Several federal agencies have teamed with universities in the development of revolutionary new fire and smoke monitoring products under a program using satellite data that will help with improving weather and visibility forecasts, firefighting efforts and air quality forecasts as smoke and fire events are happening. The Fire Locating and Monitoring of Burning Emissions (FLAMBE) Project is the combined effort of three federal agencies and two universities.

Satellite data has been used in the past to develop similar products, but not on a real-time or “as they’re happening basis” on such a scale. The FLAMBE project supports the entire Western Hemisphere, not just individual fires as other products cover.

The FLAMBE project was formed in an attempt to track and predict biomass burning emissions and radiative effects in real-time and input them into a global meteorology forecast computer model. The U.S. Navy, NASA, National Oceanic and Atmospheric Administration (NOAA), and the University of Alabama, and Wisconsin-Madison have joined together to create more timely satellite and smoke data products.

The Wildfire ABBA (Automated Biomass Burning Algorithm) product is the first satellite application using geostationary satellites (that circle the Earth over a region, keeping up with the Earth’s rotation) to detect and monitor forest fires every half-hour. NOAA’s Geostationary Operational Environmental Satellites (GOES) GOES-8 and GOES-10 supply the data used to create the fire products every half-hour for the entire Western Hemisphere.

“FLAMBE is one of the few projects to take real-time satellite data and put it into a real-time aerosol forecast model. While we emphasize the relationship between smoke and weather, we are also working to estimate burned areas, smoke fluxes and radiative impacts, climate effects, and assess regional air quality,” said Jeffrey Reid of the U.S. Navy’s Space and Naval Warfare Systems Center, San Diego (SSC-SD) and a lead researcher on the FLAMBE project.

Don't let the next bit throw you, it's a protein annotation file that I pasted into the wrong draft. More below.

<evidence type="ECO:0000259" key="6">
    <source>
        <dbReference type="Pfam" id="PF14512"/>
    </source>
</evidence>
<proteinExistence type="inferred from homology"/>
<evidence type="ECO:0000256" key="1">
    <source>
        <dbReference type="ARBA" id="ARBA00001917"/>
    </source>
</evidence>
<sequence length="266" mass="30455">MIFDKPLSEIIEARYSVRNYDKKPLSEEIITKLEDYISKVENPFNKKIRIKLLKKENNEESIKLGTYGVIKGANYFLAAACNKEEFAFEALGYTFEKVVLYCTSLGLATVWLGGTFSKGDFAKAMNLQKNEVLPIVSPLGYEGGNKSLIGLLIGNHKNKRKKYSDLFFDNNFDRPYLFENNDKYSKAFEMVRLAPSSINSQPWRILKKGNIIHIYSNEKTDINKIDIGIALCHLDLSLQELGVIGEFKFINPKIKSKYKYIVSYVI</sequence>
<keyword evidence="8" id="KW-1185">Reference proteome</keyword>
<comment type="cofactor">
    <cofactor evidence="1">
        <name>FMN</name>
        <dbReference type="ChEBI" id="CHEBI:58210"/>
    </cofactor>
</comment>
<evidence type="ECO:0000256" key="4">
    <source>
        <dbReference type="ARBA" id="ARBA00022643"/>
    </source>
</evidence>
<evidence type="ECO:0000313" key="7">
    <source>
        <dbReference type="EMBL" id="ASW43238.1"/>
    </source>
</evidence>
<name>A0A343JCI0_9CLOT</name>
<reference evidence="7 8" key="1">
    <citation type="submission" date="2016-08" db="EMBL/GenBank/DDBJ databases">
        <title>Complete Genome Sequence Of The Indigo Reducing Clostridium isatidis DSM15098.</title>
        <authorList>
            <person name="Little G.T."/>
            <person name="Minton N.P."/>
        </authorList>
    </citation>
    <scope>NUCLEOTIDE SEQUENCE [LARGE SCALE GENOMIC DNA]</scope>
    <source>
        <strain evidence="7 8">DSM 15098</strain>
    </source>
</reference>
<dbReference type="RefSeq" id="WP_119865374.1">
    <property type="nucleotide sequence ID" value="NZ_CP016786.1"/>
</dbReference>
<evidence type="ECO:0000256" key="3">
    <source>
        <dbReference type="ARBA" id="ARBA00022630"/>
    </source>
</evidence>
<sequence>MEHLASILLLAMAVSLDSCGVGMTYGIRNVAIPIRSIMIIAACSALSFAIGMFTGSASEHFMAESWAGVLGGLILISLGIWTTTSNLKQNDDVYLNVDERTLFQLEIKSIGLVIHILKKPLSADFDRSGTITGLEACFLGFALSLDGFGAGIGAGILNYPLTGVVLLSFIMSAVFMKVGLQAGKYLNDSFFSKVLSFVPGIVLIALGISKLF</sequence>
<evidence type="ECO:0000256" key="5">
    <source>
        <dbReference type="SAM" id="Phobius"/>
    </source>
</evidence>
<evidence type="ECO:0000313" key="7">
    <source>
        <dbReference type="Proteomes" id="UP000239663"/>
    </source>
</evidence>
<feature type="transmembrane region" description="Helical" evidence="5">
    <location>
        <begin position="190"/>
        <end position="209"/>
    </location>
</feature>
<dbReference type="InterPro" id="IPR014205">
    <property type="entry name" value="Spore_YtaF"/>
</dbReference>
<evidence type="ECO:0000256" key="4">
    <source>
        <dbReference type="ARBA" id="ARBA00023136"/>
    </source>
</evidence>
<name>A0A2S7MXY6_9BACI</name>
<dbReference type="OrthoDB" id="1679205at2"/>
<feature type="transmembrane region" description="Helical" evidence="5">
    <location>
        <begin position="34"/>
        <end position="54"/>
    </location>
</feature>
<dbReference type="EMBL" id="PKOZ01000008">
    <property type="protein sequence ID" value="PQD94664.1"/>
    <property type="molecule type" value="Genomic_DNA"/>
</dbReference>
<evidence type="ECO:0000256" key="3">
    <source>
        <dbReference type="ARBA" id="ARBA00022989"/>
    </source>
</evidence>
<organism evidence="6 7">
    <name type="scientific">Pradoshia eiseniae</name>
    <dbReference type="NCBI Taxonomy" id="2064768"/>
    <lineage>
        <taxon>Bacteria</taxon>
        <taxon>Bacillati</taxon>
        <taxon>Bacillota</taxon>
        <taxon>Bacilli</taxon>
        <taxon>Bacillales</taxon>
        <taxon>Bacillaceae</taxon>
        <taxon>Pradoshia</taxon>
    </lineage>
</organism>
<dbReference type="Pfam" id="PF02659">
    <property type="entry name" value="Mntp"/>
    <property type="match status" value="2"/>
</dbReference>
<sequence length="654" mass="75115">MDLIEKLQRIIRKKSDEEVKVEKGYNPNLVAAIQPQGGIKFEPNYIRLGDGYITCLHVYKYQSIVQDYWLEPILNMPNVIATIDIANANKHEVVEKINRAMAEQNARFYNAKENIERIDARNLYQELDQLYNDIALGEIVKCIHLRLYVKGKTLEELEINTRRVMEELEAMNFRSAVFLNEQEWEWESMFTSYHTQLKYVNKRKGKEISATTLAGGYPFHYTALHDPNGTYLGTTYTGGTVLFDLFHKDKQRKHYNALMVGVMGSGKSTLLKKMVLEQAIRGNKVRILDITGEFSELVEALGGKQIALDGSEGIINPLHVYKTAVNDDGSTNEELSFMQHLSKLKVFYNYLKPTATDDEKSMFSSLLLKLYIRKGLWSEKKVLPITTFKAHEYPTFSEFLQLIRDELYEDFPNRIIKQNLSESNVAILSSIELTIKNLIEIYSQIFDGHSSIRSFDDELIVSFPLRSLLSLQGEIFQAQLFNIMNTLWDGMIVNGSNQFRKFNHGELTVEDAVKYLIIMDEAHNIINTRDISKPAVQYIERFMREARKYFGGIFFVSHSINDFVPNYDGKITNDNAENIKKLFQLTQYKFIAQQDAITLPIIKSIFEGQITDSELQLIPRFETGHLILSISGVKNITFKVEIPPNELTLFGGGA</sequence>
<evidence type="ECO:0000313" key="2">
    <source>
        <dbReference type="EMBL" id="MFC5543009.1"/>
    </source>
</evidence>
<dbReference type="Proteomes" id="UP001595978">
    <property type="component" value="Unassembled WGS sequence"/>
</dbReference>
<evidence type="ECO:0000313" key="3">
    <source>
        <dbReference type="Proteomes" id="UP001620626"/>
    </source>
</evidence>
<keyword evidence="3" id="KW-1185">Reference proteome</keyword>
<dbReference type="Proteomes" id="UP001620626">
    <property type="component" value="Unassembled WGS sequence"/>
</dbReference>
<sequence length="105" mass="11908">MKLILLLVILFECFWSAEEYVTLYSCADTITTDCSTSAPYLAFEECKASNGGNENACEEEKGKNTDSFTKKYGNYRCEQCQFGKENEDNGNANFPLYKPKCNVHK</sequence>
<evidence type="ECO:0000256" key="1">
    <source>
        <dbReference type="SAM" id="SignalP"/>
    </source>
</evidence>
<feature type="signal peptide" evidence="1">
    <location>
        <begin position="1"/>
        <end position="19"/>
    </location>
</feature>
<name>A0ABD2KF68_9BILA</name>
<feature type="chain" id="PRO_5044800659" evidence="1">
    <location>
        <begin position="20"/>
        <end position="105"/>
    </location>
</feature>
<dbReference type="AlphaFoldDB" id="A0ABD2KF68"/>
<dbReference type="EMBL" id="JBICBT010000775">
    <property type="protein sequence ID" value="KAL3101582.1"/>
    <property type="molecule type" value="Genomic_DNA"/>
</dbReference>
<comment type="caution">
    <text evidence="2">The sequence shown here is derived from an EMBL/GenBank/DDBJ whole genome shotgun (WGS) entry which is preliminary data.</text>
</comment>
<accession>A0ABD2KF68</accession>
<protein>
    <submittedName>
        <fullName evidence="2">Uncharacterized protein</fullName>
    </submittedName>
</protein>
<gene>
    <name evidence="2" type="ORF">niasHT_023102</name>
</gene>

In addition to forest fires, ABBA successfully monitors agricultural burning. Smoke production estimates based on the ABBA data are integrated into a Naval Research Laboratory transport model that allows scientists and meteorologists to give early warnings of haze events downwind. “It is also the first product that can provide estimates of biomass burning particle emissions,” said Elaine Prins of the NOAA NESDIS Advanced Satellite Products Team and lead scientist of the Wildfire ABBA monitoring program.

The number of applications for being able to see, track and project smoke from fires as they are happening is tremendous.

Each team member is looking at the products from their own perspective. The Navy is looking for a visibility product because it’s important to both military and civilian pilots for mission/flight planning. Secondly, the Navy is tasked with running the global meteorology models for the armed services. Navy scientists believe that the incorporation of smoke data into meteorology models can help imp/sat forecasts in some parts of the world such as South America and Southeast Asia.

NASA’s interest in the Wildfire ABBA products is to better understand global climate. The Wildfire ABBA enables estimation of instantaneous fire size and temperature, from which smoke radiative impacts can be assessed. Fire monitoring products from NASA’s Terra satellite will be compared with those from ABBA, to ensure the accuracy of both products. Also, both products complement each other because ABBA provides products in short time intervals, while Terra provides highly detailed products twice daily.

The geostationary Wildfire ABBA allows for early detection of rapidly growing fires, especially in remote areas, and half-hourly monitoring to indicate if the fire is intensifying or not. “For example, for the 2001 Viejas fire in San Diego, the Wildfire ABBA product recognized the fire 15 minutes after the estimated ignition time. Currently it takes 90 minutes to be posted on-line, but we hope to make that quicker,” said Reid. This internet-based product is available to firefighters and the general public in near real-time.

NOAA is utilizing the Wildfire ABBA information primarily for fire weather forecasting and climate change applications.

This project is funded in part by the NASA Earth Science Enterprise Interdisciplinary Science program, the National Oceanic and Atmospheric Administration and the U.S. Navy.

Reid will present this paper, “South American Smoke Coverage and Flux Estimations from the Fire Locating and Modeling of Burning Emissions (FLAMBƒ) System.” at the American Geophysical Union Spring 2002 meeting at the Washington D.C. Convention Center on Tuesday, May 28, 2002 at 1:30p.m. Session: A22E-04 Location: WCC 15

For more information and images:

The FLAMBE webpage is at:

The ABBA Fire Product web site can be found at: